Bridge over ocean
1 July 1966 Financial Analysts Journal Volume 22, Issue 4

Evaluating Research and Development Expenditures

  1. William W. Priest

Throughout the first 150 years of its history the United States spent a total of approximately $18 billion for research.1 This total of a century and a half was matched in the single year 19632 and is expected to double to $36 billion in 1974.3 Moreover, during the 1960’s an estimated $200 billion will be spent for research by American industry and non-profit organizations, a sum three times the amount spent in the fifties.4

Such a magnitude and growth rate of research outlays, coupled with the fact that 75 percent of all research is performed (not financed) by industry,5 cannot help but affect an investor’s appraisal of a firm’s common stock. It is the purpose of this article to illustrate the magnitude and relevancy of research, both to the economy as a whole and to the single firm, and to provide a theoretical framework by which the investment analyst can evaluate a company’s expenditures on R and D.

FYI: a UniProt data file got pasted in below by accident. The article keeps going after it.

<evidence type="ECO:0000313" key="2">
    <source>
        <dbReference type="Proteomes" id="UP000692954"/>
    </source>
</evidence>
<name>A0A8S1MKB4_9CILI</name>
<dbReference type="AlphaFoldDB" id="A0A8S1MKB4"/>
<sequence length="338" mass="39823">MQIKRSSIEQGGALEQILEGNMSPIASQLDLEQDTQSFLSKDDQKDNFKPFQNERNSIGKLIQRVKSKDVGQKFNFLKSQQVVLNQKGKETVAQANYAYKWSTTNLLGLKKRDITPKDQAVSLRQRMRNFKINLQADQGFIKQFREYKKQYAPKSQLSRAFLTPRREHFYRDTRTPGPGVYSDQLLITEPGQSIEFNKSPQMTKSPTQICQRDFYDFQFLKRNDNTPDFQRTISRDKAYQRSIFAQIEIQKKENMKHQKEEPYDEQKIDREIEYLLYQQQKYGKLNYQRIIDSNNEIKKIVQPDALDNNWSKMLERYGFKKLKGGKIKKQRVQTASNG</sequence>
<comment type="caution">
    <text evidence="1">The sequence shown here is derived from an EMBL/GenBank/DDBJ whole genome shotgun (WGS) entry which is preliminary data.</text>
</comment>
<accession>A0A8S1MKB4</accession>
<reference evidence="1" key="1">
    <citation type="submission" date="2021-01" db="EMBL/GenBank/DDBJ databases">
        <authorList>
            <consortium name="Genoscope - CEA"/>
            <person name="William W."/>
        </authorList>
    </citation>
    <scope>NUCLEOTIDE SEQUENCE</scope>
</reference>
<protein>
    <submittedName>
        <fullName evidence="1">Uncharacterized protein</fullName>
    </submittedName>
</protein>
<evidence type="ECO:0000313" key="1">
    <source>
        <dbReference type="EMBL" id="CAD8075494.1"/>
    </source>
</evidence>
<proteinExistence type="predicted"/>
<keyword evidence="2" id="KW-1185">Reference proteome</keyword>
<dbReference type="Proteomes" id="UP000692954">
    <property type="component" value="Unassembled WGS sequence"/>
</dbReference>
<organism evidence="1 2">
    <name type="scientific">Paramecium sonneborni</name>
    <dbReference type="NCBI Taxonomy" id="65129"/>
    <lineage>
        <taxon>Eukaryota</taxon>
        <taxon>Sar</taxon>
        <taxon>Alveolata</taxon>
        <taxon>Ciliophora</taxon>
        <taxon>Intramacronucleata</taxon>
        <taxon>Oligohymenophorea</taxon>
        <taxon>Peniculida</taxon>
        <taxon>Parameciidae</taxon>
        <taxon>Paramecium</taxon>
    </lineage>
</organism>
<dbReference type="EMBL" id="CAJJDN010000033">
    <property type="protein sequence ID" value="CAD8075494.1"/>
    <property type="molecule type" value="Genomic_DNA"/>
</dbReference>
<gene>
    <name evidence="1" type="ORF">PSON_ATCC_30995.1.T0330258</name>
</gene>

The term research and development will generally be abbreviated as R & D in this article. The term has been given so many meanings and definitions that it is necessary to state what it signifies here. “Research” is the “activity of extending the bounds of knowledge”.6 “Development” herein refers to the “adaptation of the state of existing knowledge to particular commercial circumstances”.7 Excluded from this definition are routine product testing, market research, sales promotion, sales services, research in social science or psychology, and other non-technical activities.

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